If I Were a Teacher….

Driving home with my 10 year old son in the car, radio humming and windows down, he suddenly announced “If I were a teacher and I wanted my students to like me, I would be nice and be fun”.

This made me smile.  Isn’t it so simple?

Relationships, relationships, relationships!

I asked him what else he would do, and he started rattling off all the things he would do and I said “hang on, I want to write some of this down!” When we arrived home a few minutes later we sat down and here’s how it went…

On the first day I would have a quiz, just random, hardly any would be maths or spelling questions (shaking his head)  just fun questions and brain teasers.  If someone gets it right they would … I would have one of those…. you know…. baskets of Haigh’s freckle chocolates, and they would get to choose one.

I would do that every two weeks.


Just making sure that they are keeping up with their learning and are having fun.

Just the most delicious chocolate in the world! South Australians know this to be true!

Just the most delicious chocolate in the world! South Australians know this to be true!


Each week when we have fitness, I would let kids decide what they want to do. They could make up games and then they could make a book of the games. They could choose or vote from the games in the book.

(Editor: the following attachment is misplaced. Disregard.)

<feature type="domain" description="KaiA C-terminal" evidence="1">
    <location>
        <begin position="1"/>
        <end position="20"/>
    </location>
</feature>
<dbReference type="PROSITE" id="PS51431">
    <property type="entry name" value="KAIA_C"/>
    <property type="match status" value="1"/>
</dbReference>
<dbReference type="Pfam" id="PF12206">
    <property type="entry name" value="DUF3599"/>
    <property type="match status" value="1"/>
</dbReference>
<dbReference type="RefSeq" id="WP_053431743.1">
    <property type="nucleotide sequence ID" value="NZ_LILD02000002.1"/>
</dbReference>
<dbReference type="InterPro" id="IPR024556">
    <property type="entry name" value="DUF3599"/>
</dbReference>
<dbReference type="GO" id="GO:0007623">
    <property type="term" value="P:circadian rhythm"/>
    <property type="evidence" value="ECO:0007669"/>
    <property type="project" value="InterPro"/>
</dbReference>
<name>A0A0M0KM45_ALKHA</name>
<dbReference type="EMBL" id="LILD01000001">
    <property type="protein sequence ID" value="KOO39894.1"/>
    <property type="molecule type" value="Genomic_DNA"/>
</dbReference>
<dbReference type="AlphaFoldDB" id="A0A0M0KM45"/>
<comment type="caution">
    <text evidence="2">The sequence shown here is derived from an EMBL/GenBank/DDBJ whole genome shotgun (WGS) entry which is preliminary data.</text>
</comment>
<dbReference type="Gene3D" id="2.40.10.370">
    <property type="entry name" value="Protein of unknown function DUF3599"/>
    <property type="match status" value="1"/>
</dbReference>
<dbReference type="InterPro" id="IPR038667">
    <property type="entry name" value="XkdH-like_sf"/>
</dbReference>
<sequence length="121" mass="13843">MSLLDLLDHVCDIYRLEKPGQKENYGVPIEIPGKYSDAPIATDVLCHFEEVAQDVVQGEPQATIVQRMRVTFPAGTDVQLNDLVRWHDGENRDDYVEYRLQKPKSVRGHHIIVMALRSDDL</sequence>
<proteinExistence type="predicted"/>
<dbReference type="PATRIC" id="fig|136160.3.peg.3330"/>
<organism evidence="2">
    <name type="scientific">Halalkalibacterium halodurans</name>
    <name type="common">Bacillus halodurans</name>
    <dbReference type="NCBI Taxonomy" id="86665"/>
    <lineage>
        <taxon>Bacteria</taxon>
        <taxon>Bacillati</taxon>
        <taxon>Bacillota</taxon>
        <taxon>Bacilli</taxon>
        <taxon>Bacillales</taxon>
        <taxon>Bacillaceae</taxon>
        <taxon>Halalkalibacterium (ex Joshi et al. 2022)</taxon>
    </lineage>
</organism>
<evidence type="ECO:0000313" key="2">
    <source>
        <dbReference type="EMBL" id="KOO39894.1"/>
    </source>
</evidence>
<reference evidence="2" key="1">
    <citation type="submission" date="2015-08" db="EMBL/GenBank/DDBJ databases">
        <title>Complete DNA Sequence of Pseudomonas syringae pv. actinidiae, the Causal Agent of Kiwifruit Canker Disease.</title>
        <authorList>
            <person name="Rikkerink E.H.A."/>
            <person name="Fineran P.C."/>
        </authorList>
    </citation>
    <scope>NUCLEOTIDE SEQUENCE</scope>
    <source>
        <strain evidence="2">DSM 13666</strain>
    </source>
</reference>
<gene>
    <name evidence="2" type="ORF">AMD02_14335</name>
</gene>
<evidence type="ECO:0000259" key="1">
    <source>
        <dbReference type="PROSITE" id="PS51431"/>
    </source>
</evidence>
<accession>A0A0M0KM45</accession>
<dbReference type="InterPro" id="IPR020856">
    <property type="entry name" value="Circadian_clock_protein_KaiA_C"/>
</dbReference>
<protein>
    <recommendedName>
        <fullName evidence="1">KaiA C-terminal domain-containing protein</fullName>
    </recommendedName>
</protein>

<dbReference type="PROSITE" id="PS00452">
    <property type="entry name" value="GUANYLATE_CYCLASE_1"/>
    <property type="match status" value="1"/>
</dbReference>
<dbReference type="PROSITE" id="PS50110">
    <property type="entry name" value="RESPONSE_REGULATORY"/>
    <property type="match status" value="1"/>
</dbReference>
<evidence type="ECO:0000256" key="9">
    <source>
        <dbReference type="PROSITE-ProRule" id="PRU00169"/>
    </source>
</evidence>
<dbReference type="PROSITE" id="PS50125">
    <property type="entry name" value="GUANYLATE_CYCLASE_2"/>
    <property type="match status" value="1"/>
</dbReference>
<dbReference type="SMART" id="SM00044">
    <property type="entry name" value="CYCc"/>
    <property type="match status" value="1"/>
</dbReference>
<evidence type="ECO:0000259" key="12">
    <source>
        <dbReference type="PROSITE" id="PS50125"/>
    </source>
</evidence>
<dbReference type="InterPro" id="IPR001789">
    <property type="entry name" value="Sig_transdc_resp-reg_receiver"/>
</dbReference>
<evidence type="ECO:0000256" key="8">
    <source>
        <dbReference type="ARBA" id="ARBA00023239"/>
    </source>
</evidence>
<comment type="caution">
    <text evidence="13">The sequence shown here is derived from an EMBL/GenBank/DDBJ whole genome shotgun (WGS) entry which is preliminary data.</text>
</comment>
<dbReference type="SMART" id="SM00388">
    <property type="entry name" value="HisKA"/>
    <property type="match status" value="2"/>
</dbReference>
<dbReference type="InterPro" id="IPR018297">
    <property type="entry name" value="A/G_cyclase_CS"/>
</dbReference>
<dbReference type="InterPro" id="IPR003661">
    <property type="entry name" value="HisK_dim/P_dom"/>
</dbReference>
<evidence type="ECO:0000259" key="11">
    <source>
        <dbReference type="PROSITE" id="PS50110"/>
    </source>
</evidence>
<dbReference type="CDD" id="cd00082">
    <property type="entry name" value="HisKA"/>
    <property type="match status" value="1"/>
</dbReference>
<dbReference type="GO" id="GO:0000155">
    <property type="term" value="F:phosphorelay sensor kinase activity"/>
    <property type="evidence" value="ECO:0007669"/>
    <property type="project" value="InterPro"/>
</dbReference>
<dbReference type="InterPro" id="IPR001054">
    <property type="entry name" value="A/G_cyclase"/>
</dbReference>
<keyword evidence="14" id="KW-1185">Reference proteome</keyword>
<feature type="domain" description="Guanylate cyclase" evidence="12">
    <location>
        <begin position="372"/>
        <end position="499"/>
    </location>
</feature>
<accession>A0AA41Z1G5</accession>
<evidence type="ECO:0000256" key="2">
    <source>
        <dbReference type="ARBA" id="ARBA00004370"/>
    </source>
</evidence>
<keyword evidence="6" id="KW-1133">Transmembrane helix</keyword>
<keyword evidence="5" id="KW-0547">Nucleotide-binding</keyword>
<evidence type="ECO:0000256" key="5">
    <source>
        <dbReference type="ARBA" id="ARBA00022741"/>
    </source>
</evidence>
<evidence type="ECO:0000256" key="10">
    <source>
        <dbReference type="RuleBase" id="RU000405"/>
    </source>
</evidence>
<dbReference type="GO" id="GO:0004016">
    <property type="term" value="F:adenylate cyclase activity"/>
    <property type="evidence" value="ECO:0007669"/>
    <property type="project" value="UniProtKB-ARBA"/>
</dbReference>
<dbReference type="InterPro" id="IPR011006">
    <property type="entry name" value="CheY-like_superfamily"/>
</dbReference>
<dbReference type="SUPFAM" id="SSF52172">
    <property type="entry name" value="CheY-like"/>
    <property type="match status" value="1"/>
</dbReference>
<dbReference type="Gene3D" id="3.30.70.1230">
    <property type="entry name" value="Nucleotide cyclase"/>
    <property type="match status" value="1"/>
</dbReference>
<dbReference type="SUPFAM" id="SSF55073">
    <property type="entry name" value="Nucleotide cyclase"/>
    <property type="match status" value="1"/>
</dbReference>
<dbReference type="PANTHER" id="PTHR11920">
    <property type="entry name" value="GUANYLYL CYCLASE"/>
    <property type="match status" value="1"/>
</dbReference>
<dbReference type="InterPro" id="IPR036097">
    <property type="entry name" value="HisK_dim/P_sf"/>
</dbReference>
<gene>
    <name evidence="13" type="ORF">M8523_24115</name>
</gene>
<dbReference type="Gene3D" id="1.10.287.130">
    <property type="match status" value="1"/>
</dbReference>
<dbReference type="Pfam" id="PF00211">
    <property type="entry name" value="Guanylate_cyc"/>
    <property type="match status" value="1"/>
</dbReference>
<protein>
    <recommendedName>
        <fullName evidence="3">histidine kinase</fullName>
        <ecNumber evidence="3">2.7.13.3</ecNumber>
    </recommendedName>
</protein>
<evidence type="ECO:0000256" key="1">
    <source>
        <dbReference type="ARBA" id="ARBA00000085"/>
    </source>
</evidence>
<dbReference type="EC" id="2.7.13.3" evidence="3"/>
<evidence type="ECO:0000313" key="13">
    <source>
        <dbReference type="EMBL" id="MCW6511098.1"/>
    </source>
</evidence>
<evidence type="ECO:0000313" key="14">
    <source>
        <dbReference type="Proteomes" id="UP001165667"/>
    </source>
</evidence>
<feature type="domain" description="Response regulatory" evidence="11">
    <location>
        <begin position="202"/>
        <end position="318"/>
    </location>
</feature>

I would make sure I was keeping the class fun. 


By doing lots of fun activities. I would read Andy Griffiths books to the whole class, if they were in year 3 or below and if they were in year 4 and above I would read Skulduggery Pleasant to them.

Favourites of many in Junior Primary kids Australia. My son still reads them and laughs.

Favourites of many Junior Primary kids in Australia. My son still reads them and laughs.


Fitness, drama, free play, reading every day, science experiments, clay animations, movie making, making wikis but not too many worksheets.




No, but you kinda have to don’t you? You would get fired wouldn’t you?

But it would be better.  I would give a challenge everyday. And the next day I would ask “Who did it?” It would be something like …. carry 5 marbles with chopsticks (and I would give them chopsticks and marbles – but I would ask who has marbles because some might have them) then they would have to carry each marble from one bowl to another with the chopsticks and they would time themselves or I would set a time like a minute. It wouldn’t matter it they were the fastest because there wouldn’t be a prize or anything.  And if they couldn’t do it, the next day I would set them a different challenge and say “maybe that’s not your cup of tea, how about try your luck on this one?” or if they did do it I would make the challenge harder by increasing the distance or number of marbles. If they didn’t like it and found it boring, they could just tell me and I would find another challenge or if they had an idea they could tell me.